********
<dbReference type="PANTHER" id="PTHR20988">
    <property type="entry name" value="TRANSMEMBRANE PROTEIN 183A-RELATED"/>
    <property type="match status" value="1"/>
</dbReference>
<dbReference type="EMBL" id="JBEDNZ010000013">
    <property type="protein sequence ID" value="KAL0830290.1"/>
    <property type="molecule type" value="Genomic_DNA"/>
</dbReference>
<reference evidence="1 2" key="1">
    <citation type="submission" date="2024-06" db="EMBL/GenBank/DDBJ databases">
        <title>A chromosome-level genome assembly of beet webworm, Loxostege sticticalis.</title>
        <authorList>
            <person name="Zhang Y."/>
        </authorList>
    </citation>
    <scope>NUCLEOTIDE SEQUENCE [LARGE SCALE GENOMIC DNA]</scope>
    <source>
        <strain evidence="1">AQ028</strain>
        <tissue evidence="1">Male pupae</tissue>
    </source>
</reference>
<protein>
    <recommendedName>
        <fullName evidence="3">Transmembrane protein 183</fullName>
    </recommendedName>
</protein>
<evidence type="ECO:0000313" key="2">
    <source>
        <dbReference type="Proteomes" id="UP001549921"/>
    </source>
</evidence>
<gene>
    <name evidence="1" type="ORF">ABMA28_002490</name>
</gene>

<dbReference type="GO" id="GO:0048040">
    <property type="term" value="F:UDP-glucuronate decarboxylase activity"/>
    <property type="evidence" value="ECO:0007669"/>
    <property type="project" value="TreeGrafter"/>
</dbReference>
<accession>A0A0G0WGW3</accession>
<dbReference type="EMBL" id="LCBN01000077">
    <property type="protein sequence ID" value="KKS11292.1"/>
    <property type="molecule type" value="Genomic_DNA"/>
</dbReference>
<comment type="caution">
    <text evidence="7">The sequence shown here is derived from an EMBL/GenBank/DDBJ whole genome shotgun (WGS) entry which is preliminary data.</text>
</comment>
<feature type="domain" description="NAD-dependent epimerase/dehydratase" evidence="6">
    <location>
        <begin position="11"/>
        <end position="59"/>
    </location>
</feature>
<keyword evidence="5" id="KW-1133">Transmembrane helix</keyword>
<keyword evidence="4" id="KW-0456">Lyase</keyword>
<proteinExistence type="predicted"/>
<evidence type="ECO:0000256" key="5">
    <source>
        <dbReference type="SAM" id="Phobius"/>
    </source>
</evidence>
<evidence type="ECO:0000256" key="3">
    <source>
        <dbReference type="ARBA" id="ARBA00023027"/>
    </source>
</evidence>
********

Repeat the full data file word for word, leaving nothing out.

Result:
<dbReference type="PANTHER" id="PTHR20988">
    <property type="entry name" value="TRANSMEMBRANE PROTEIN 183A-RELATED"/>
    <property type="match status" value="1"/>
</dbReference>
<dbReference type="EMBL" id="JBEDNZ010000013">
    <property type="protein sequence ID" value="KAL0830290.1"/>
    <property type="molecule type" value="Genomic_DNA"/>
</dbReference>
<reference evidence="1 2" key="1">
    <citation type="submission" date="2024-06" db="EMBL/GenBank/DDBJ databases">
        <title>A chromosome-level genome assembly of beet webworm, Loxostege sticticalis.</title>
        <authorList>
            <person name="Zhang Y."/>
        </authorList>
    </citation>
    <scope>NUCLEOTIDE SEQUENCE [LARGE SCALE GENOMIC DNA]</scope>
    <source>
        <strain evidence="1">AQ028</strain>
        <tissue evidence="1">Male pupae</tissue>
    </source>
</reference>
<protein>
    <recommendedName>
        <fullName evidence="3">Transmembrane protein 183</fullName>
    </recommendedName>
</protein>
<evidence type="ECO:0000313" key="2">
    <source>
        <dbReference type="Proteomes" id="UP001549921"/>
    </source>
</evidence>
<gene>
    <name evidence="1" type="ORF">ABMA28_002490</name>
</gene>

<dbReference type="GO" id="GO:0048040">
    <property type="term" value="F:UDP-glucuronate decarboxylase activity"/>
    <property type="evidence" value="ECO:0007669"/>
    <property type="project" value="TreeGrafter"/>
</dbReference>
<accession>A0A0G0WGW3</accession>
<dbReference type="EMBL" id="LCBN01000077">
    <property type="protein sequence ID" value="KKS11292.1"/>
    <property type="molecule type" value="Genomic_DNA"/>
</dbReference>
<comment type="caution">
    <text evidence="7">The sequence shown here is derived from an EMBL/GenBank/DDBJ whole genome shotgun (WGS) entry which is preliminary data.</text>
</comment>
<feature type="domain" description="NAD-dependent epimerase/dehydratase" evidence="6">
    <location>
        <begin position="11"/>
        <end position="59"/>
    </location>
</feature>
<keyword evidence="5" id="KW-1133">Transmembrane helix</keyword>
<keyword evidence="4" id="KW-0456">Lyase</keyword>
<proteinExistence type="predicted"/>
<evidence type="ECO:0000256" key="5">
    <source>
        <dbReference type="SAM" id="Phobius"/>
    </source>
</evidence>
<evidence type="ECO:0000256" key="3">
    <source>
        <dbReference type="ARBA" id="ARBA00023027"/>
    </source>
</evidence>